An Ex Vivo Model For The Assessment Of Drug Toxicity On The Human Retina

Wright, Phillip (2016) An Ex Vivo Model For The Assessment Of Drug Toxicity On The Human Retina. Doctoral thesis, University of East Anglia.

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Purpose: Retinal toxicity is a common cause of drug development attrition. The aims of this research were therefore to develop the ex vivo human retina as a suitable model for the assessment of retinotoxicity, and to explore the methods in which this may be investigated.
Methods: Post mortem and living donor human eyes were obtained, and the retinas dissected within 24h post mortem or 1h enucleation respectively. The ex vivo human retina was characterised using immunohistochemistry and QRT-PCR. The effect of multiple retintoxins was investigated on the human retinal cell lines MIO-M1 (Müller cells) and ARPE19 (RPE cells), and CHQ on the human organotypic retinal culture (HORC) using the LDH and MTS assays. TUNEL, Western blotting and QRT-PCR were also used to investigate the effect of CHQ on the HORC, and CDK expression investigated by QRT-PCR.
Results: Cell specific markers were investigated in the post mortem and living donor, both possessed similar immunohistochemical and mRNA properties. CHQ was the most potent retinotoxin investigated in the cell lines, and when applied to the HORC, measureable toxicity was found along with an increase in the expression of multiple cell specific mRNA’s. The expression profile of multiple CDK’s in the ex vivo retina was investigated in relation to a retinotoxic Pan-CDK inhibitor, where differential expression was found. When exposed to the retinotoxic pan-CDK inhibitor, the cell lines displayed differences in toxicity.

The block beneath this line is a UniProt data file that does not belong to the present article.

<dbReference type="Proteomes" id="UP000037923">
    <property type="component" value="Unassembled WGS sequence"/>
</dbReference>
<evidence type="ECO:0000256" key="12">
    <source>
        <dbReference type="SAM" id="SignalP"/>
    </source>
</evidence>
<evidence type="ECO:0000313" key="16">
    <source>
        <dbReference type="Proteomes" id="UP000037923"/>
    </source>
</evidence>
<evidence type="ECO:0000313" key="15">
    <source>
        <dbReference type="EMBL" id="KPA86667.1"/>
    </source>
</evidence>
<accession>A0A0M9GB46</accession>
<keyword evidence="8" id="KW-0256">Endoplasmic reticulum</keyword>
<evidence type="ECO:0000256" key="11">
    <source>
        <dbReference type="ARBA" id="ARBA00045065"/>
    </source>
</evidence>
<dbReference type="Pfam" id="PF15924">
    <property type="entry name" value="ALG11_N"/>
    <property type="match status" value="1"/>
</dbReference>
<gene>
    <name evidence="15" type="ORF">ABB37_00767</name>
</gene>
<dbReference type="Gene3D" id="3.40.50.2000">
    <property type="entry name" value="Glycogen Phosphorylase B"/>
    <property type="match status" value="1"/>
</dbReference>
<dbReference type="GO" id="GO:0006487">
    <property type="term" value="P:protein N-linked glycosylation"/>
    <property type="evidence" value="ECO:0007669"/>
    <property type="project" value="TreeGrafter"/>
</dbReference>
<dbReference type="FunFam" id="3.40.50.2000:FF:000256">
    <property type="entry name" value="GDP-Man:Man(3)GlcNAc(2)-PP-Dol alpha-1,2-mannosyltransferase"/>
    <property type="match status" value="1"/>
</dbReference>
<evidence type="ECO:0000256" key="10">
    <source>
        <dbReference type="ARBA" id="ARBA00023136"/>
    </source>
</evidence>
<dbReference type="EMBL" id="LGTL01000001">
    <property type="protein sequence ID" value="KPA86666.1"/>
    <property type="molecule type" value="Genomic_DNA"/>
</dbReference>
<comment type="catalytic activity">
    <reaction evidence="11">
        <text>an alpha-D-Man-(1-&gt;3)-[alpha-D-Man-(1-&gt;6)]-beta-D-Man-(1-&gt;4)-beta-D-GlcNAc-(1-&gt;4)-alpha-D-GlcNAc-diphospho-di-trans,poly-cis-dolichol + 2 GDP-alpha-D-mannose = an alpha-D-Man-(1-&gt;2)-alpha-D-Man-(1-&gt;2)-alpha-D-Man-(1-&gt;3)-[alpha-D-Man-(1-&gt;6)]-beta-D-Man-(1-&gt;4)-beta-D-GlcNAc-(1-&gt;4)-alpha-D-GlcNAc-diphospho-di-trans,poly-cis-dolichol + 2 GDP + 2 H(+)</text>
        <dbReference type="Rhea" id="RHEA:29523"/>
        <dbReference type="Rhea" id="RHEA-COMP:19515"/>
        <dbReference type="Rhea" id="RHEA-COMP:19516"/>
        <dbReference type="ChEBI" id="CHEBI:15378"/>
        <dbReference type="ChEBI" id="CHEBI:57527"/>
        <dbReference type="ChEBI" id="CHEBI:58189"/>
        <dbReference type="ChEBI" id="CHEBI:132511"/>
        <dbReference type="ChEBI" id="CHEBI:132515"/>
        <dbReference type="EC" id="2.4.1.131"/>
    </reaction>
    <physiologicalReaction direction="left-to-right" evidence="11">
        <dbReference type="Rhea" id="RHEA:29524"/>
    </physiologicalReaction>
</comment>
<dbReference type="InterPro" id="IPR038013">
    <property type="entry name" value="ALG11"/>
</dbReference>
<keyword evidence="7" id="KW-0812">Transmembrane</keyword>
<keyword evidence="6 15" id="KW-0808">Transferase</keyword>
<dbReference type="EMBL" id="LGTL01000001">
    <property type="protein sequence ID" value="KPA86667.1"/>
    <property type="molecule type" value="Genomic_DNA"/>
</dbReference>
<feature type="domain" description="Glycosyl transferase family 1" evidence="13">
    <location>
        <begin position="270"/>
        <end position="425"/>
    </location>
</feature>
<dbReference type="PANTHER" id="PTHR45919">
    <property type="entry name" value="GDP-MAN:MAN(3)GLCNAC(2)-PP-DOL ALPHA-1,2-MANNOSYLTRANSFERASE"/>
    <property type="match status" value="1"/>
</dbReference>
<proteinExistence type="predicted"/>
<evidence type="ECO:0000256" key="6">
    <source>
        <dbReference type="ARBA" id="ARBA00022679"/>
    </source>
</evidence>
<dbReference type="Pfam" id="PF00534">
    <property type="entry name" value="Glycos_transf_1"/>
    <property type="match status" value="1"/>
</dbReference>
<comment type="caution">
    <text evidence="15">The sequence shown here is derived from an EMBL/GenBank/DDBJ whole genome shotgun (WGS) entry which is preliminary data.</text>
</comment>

Conclusion: The ex vivo human retina is an ideal tissue to investigate retinotoxicity. It possesses similar properties as the in vivo human retina, and displayed measureable toxicity when exposed to CHQ. The ex vivo human retina also proved its usefulness in the investigation genes associated to a novel retinotoxin. The ex vivo human retina could act as a bridge between animal and human studies, providing vital information about a drug’s potential retinotoxicity.

Item Type: Thesis (Doctoral)
Faculty \ School: Faculty of Science > School of Pharmacy
Depositing User: Users 7376 not found.
Date Deposited: 15 Jun 2016 12:09
Last Modified: 30 Apr 2019 00:38

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